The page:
Gearing advice to specific financial goals is a powerful way to demonstrate added value and increase client engagement. But this requires careful thought about advice monitoring, efficiency and - of course - compliance, explains Ronald Janssen, Solution Owner, Goal-Based Planning, at Ortec Finance.
The industry’s efforts to automate (parts of) the advice process are progressing fast, driven largely by technological advances and the increased availability of digital data. Yet, as ever, achieving progress is not without its challenges.
Chief among them is how to maintain regulatory compliance when advice is generated by an algorithm. Then, there are all the considerations about engaging with clients efficiently and constructing an optimal hybrid journey that allows both clients and advisors to work together in the best way. Just as important, though perhaps not as easily appreciated, is the need to monitor advice in an efficient manner. This will ensure that added value is demonstrably delivered.
Regulators’ focus on the suitability of advice continues to get tighter globally, creating a concomitant need to monitor the advice clients are being given with real rigor. As we all know, firms must ensure that their advice aligns with a client’s willingness and ability to assume investment risk (or to put it more starkly, their capacity to bear losses). And, in recognition that people generally invest for a reason related to life plans, we must be able to demonstrate that the risks taken really are necessary to achieve those personal goals.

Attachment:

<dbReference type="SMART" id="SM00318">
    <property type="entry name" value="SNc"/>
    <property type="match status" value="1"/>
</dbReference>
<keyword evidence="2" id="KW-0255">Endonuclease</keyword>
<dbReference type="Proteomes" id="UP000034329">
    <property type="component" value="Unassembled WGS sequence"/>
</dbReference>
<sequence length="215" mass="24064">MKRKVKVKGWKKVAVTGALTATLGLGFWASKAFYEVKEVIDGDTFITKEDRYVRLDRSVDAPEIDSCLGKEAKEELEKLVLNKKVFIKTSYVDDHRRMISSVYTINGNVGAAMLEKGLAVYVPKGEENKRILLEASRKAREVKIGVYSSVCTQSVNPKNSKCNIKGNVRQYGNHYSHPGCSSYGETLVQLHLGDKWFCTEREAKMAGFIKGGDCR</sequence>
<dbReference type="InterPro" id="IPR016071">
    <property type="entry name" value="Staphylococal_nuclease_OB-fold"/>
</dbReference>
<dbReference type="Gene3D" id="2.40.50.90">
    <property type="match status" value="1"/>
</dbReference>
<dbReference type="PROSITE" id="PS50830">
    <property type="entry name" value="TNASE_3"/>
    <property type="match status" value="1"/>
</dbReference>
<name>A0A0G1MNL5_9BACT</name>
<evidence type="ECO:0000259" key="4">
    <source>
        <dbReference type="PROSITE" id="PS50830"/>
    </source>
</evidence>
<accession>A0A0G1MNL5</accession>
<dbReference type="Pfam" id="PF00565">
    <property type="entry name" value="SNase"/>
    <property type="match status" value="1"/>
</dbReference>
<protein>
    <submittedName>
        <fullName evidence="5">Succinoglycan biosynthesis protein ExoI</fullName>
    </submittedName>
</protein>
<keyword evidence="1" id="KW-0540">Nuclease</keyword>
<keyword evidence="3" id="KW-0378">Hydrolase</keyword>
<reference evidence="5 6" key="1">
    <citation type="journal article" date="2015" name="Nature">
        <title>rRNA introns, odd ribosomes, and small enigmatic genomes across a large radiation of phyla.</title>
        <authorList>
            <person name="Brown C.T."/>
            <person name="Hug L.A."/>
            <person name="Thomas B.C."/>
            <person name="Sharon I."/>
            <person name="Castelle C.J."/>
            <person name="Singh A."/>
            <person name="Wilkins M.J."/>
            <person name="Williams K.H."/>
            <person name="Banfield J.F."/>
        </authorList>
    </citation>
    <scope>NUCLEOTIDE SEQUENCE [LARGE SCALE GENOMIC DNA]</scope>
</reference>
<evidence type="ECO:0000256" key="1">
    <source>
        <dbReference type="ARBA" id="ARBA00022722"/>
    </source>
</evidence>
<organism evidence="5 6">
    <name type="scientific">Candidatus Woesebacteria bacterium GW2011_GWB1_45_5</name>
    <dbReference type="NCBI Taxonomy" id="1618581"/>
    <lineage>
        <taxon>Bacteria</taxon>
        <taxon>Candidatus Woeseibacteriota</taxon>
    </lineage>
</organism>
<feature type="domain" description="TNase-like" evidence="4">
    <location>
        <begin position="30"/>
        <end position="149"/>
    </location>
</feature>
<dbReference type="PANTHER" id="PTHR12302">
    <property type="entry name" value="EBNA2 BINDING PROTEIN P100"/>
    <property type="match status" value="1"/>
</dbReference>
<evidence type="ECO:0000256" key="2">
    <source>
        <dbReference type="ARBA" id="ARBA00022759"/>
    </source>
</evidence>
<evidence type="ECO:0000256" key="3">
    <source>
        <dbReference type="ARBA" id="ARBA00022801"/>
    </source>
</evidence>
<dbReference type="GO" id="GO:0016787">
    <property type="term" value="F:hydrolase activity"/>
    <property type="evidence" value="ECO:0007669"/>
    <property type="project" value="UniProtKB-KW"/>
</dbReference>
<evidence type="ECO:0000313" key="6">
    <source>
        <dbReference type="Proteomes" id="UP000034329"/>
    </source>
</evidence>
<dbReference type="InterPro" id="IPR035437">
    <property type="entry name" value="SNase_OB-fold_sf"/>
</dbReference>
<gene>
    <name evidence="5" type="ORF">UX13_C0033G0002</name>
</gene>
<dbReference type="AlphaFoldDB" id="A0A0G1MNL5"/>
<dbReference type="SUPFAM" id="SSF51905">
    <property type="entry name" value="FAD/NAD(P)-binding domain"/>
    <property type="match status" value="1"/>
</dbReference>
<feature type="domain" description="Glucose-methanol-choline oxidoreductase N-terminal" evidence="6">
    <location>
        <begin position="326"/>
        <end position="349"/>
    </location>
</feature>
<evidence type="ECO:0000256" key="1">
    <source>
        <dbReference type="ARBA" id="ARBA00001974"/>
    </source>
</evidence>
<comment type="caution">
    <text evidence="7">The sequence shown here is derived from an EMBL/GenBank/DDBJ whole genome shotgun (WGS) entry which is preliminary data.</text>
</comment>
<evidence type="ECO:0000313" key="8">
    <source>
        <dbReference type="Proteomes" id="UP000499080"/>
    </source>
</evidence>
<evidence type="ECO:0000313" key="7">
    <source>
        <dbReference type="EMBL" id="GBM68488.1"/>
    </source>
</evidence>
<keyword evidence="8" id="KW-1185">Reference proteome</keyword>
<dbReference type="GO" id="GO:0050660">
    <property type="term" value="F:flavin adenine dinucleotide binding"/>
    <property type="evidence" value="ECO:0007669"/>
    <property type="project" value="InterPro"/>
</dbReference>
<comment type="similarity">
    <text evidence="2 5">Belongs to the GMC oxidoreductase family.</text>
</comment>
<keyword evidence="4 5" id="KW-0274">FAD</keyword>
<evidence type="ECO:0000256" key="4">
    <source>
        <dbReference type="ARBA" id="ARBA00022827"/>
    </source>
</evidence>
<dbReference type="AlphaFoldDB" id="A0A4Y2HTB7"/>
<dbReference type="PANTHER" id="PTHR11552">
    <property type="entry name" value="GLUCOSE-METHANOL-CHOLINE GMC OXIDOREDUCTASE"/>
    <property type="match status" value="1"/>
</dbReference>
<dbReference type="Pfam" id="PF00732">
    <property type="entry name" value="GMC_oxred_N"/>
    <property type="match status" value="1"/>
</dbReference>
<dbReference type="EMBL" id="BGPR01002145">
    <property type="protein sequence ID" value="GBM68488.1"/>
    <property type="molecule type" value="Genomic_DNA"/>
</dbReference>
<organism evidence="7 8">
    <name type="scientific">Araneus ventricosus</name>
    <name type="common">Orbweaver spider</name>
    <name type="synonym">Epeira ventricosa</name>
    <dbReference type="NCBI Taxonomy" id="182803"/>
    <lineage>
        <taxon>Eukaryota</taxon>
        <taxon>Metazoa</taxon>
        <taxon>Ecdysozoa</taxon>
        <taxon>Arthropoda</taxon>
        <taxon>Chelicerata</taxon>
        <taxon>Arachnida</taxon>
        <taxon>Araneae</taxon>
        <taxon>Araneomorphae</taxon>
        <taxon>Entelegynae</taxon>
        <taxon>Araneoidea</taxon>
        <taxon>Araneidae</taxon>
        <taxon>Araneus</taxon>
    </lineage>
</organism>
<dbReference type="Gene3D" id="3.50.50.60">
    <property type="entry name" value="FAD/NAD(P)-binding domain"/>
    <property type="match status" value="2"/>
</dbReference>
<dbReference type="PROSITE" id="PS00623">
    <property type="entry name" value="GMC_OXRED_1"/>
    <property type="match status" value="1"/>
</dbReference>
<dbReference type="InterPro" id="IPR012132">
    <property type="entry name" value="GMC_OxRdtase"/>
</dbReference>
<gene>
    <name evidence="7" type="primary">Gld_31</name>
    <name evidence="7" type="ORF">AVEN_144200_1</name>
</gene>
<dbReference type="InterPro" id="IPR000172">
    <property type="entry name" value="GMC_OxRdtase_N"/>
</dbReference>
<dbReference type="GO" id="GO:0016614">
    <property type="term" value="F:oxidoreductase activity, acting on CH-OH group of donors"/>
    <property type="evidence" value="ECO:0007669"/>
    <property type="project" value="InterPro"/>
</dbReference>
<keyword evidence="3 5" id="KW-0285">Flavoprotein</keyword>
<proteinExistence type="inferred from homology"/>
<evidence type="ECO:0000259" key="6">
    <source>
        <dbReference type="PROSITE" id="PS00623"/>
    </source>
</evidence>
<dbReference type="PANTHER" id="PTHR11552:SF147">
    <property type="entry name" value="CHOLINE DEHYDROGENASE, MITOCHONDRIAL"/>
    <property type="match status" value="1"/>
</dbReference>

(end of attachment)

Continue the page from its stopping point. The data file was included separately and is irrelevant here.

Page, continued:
Risk exposure thrown into stark
The dramatic market downturns and uncertainty caused by the coronavirus pandemic threw this last imperative into stark relief. In many cases, the risk that a client is willing to take is determined with a questionnaire, a qualitative approach. This gives no answer to the question: is it realistic that the client can achieve his or her personal goal? In some instances, the client may need to take more risk with (parts of) their investment portfolio, while in others the client can afford to take less risk to achieve their personal goals. With a goal-based approach, the client gains insight into the short-term risk of the portfolio, but also its long-term risk, their capacity to take risk and the probability of achieving a goal. These insights help answer why a client should take more or less risk.
Why would you advise a client to take on more risk than actually necessary? Even though the question may seem rhetorical, it is not common practice to check whether the risk level of a client’s portfolio actually fits with the risk level necessary to achieve the personal goal. Because most portfolio decisions are still mainly driven by the outcome of a generic risk questionnaire, the connection between this decision, the client’s financial situation, the goal and the remaining horizon is often absent.
Advisors can add more value to the
As time progresses, the value of a portfolio will fluctuate, based on the performance of the markets and client deposits and withdrawals. Over time, there may be opportunities to reduce the risk of the portfolio due to better-than-expected results and possibly because of a shorter investment horizon. As markets showed last year, the timely mitigation of the downside of a portfolio may be hugely beneficial to both client and advisor. In contrast, during the investment horizon there may also be need for adjustments to the plan, when performance disappoints. Proactive suggestions, e.g. to make extra deposits or to take extra risk (if the client is willing and able), and timely course corrections clearly prove the added value of the advisor to the client, so why isn’t this common practice yet?